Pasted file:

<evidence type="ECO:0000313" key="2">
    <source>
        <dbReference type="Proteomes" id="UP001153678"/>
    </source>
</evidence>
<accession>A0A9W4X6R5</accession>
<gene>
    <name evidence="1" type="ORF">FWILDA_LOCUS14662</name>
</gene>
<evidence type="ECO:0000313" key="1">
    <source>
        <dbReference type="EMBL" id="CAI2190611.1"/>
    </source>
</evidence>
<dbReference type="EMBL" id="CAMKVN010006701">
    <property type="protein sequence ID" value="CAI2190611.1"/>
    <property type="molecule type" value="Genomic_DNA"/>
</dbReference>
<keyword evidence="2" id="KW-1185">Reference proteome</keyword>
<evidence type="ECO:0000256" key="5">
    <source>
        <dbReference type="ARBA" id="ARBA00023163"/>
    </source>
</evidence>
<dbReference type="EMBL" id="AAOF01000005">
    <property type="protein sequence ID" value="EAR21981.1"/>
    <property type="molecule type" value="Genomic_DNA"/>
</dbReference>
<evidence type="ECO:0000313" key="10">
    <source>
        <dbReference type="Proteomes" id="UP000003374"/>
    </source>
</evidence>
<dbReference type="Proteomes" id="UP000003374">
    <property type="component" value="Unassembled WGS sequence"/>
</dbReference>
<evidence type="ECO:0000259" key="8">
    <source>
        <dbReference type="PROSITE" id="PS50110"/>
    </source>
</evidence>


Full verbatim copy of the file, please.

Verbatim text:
<evidence type="ECO:0000313" key="2">
    <source>
        <dbReference type="Proteomes" id="UP001153678"/>
    </source>
</evidence>
<accession>A0A9W4X6R5</accession>
<gene>
    <name evidence="1" type="ORF">FWILDA_LOCUS14662</name>
</gene>
<evidence type="ECO:0000313" key="1">
    <source>
        <dbReference type="EMBL" id="CAI2190611.1"/>
    </source>
</evidence>
<dbReference type="EMBL" id="CAMKVN010006701">
    <property type="protein sequence ID" value="CAI2190611.1"/>
    <property type="molecule type" value="Genomic_DNA"/>
</dbReference>
<keyword evidence="2" id="KW-1185">Reference proteome</keyword>
<evidence type="ECO:0000256" key="5">
    <source>
        <dbReference type="ARBA" id="ARBA00023163"/>
    </source>
</evidence>
<dbReference type="EMBL" id="AAOF01000005">
    <property type="protein sequence ID" value="EAR21981.1"/>
    <property type="molecule type" value="Genomic_DNA"/>
</dbReference>
<evidence type="ECO:0000313" key="10">
    <source>
        <dbReference type="Proteomes" id="UP000003374"/>
    </source>
</evidence>
<dbReference type="Proteomes" id="UP000003374">
    <property type="component" value="Unassembled WGS sequence"/>
</dbReference>
<evidence type="ECO:0000259" key="8">
    <source>
        <dbReference type="PROSITE" id="PS50110"/>
    </source>
</evidence>